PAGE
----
The second? “Where is Ada?” was usually one of the first questions he asked when he got into the reception, even when he didn’t have any package for the Lagos pharmacy.


To be honest, it wasn’t a privilege or even a perk that the man liked me. It made me the target of vicious attack from certain quarters (one of the roughest periods of my young life) and though I seemed to be the cat with nine lives, it got exhausting.


I don’t know how I could have coped if I didn’t have the parents I have, they did everything from prayers to even helping me draft replies to the most spurious queries. Maybe my dad and I should start a query answering service, we totally kicked arses.


Then there was the man himself and his penchant for pushing me to the absolute limits, he would ask that I do things I had no training for and I was to do them perfectly too.

“But I am only a pharmacist and not a hsdydudjd,” would only get laughter as a response from him.

You can do it Ada, there’s nothing a Uniben graduate cannot do.” I would roll my eyes at this point (in my mind biko), he liked to pull our shared alumni card.

Ok Sir, I will try.” I would smile as I said this, fully expecting the subsequent lecture.


“When you say I will try, you have already limited yourself and you’ll get satisfied even without results. But when you say I will do, you will keep pushing until you get it right.”

“I will do it,”

“Good, and I expect perfect results.”


And I often ‘did’.


Sometimes he teased me about smiling all the time, he would say it was because I was well paid (a big fat lie by the way) and I would smile a little more. I smiled because he often said the funniest things with a straight face, like my being well paid and not knowing what to use my humongous pay for.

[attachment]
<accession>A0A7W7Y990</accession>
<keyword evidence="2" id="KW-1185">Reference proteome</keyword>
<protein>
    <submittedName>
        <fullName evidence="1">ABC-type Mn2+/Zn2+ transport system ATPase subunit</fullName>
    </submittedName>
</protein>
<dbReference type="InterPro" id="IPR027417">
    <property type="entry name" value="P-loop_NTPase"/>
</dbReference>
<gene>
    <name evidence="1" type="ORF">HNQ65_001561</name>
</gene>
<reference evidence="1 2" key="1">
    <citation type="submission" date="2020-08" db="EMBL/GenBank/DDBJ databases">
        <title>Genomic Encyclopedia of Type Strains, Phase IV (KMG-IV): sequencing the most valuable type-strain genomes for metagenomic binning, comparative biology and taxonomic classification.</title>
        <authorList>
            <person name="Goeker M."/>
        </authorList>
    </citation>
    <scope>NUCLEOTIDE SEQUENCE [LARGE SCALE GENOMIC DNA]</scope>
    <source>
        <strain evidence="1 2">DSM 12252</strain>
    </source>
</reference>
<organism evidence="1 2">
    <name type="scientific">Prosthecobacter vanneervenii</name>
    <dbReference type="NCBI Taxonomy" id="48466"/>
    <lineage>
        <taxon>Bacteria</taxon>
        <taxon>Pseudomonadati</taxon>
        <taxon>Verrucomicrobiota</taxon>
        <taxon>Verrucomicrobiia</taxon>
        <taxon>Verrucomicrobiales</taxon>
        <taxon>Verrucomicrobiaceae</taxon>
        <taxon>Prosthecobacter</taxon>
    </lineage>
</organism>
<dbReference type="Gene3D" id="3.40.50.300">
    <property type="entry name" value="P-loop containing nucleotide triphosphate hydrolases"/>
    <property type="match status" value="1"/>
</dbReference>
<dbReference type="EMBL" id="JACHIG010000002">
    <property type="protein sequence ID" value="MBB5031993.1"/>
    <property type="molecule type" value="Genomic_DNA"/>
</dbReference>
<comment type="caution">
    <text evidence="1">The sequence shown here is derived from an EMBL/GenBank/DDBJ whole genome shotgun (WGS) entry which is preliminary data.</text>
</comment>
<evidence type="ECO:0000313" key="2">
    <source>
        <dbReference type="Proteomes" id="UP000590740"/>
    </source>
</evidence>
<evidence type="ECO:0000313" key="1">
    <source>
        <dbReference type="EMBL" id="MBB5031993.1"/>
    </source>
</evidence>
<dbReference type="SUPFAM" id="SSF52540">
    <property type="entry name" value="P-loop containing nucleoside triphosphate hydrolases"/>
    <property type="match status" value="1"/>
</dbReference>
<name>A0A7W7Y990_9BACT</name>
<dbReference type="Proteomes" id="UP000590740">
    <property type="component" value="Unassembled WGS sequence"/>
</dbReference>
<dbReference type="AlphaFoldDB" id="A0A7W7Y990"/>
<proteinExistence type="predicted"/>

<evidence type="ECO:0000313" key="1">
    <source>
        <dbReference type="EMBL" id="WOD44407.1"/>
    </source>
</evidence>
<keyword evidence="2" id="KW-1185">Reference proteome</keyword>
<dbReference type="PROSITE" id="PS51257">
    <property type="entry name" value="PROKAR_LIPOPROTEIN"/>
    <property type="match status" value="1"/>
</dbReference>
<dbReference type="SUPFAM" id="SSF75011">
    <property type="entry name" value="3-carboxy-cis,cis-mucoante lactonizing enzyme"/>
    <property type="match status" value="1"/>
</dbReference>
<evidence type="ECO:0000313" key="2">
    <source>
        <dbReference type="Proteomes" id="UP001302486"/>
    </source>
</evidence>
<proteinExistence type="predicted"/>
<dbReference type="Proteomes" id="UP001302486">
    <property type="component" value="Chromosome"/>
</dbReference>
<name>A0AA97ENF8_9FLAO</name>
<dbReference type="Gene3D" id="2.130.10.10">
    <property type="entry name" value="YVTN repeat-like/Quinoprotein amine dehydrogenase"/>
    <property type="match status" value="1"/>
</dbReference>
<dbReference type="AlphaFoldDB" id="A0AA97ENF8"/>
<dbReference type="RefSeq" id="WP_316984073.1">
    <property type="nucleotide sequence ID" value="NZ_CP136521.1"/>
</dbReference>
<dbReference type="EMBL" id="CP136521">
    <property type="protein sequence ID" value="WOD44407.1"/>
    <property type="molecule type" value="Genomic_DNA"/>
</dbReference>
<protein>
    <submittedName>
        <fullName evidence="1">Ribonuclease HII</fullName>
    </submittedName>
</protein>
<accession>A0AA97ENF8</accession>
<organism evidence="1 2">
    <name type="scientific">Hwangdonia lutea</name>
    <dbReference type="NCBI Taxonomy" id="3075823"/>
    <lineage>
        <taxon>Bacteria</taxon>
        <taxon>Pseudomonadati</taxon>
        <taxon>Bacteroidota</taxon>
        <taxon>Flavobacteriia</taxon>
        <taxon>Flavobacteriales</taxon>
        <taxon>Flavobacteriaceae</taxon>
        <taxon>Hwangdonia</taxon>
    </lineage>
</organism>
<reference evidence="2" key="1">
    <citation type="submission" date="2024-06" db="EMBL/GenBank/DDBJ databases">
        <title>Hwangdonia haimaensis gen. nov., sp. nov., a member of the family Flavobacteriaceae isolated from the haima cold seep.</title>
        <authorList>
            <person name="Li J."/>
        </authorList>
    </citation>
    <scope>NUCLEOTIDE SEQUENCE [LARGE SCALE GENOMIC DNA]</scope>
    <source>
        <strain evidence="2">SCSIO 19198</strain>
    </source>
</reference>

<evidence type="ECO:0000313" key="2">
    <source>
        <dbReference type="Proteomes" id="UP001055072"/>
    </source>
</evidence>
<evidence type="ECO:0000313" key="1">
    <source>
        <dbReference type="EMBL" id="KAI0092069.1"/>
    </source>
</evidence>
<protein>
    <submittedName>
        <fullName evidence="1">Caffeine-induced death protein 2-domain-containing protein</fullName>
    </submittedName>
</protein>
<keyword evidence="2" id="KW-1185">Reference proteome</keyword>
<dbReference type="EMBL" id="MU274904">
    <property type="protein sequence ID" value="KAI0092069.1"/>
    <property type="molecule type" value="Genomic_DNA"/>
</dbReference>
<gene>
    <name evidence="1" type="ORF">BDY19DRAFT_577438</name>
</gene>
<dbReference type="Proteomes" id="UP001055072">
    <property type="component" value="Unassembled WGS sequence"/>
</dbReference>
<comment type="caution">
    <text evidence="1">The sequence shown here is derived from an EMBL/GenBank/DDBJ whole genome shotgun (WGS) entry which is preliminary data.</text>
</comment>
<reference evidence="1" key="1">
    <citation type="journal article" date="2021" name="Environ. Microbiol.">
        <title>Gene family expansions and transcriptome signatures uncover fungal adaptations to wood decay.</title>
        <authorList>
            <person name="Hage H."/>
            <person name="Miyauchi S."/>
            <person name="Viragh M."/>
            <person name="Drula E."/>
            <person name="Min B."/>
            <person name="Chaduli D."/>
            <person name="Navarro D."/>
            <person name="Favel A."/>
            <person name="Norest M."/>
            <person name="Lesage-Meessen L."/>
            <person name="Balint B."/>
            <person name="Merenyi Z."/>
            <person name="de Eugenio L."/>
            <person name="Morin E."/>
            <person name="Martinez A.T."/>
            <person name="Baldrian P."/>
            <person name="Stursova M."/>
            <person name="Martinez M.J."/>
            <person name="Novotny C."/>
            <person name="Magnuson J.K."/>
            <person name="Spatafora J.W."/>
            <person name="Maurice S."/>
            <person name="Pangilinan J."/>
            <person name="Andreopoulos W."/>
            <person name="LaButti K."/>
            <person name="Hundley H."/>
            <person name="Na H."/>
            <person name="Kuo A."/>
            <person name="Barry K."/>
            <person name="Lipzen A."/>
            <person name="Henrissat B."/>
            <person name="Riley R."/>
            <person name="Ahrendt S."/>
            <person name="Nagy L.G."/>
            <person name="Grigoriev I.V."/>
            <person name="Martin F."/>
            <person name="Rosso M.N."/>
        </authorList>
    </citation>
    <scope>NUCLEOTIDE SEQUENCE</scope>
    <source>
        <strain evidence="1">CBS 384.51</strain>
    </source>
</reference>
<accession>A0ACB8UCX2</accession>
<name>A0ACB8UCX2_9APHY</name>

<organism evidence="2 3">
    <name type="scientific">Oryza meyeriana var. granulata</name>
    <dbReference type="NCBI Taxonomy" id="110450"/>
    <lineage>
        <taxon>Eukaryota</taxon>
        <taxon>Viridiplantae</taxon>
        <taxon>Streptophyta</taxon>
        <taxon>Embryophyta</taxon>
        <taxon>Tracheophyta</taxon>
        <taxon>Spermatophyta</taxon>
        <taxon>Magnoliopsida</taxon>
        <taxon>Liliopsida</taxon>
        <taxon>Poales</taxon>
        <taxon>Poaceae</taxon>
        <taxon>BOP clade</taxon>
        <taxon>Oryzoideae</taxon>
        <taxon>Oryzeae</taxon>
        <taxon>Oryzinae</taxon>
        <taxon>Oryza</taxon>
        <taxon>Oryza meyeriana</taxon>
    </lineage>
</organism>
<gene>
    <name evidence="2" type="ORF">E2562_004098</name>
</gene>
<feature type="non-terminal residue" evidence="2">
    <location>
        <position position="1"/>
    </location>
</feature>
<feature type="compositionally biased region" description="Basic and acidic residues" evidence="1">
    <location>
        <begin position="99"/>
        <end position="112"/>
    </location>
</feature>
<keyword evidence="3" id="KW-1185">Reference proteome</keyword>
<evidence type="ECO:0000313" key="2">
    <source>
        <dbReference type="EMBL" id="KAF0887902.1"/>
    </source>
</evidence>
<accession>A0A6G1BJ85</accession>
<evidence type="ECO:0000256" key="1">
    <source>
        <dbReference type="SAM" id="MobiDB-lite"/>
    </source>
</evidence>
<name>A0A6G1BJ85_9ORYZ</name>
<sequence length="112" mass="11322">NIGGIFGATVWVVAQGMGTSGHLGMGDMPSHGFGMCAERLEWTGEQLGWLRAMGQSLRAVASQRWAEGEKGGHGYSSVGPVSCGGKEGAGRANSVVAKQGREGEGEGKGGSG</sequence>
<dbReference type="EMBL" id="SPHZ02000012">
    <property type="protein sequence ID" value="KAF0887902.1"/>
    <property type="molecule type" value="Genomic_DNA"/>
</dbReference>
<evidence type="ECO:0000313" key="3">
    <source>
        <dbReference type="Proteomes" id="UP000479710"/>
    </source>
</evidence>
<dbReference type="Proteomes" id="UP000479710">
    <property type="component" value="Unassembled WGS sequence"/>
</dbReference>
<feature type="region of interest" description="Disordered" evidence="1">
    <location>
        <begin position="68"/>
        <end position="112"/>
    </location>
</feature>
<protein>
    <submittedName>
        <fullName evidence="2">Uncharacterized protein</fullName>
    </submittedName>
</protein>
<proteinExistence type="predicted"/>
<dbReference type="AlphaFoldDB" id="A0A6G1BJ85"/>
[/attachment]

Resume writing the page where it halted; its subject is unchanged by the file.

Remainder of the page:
I also smiled because I didn’t want to frighten him with my frown as dictated by my inner feelings.


During the time I was getting blows from many sides, he would tell me stories about starting out his organization and enduring fire and nightmares to build his dream which had become a reference point for excellence in not only Abuja but the entire country. And I would wonder about my own dream, wondering what it was and why I wasn’t seeing it.


When I was about to leave that organization, my mother told me I would miss my boss. She said it over and over. I thought she was wrong, while I liked his stories and admired his genius (yes he is an actual genius), but I didn’t think I would remember him with anything more than a vague affection. His wahala was too plenty.


But this evening, as I was walking down a long corridor, carrying the bagco bag with sliced ugu, tomatoes and other things weighing down my right arm, I realized that I had missed him, and that if I visit Abuja anytime soon, I would like to see him again.


As I settled to dice the tomatoes into the chunks I favoured for the vegetable sauce I was about to make for dinner, it hit me that my mother was right again.


My mother is always right.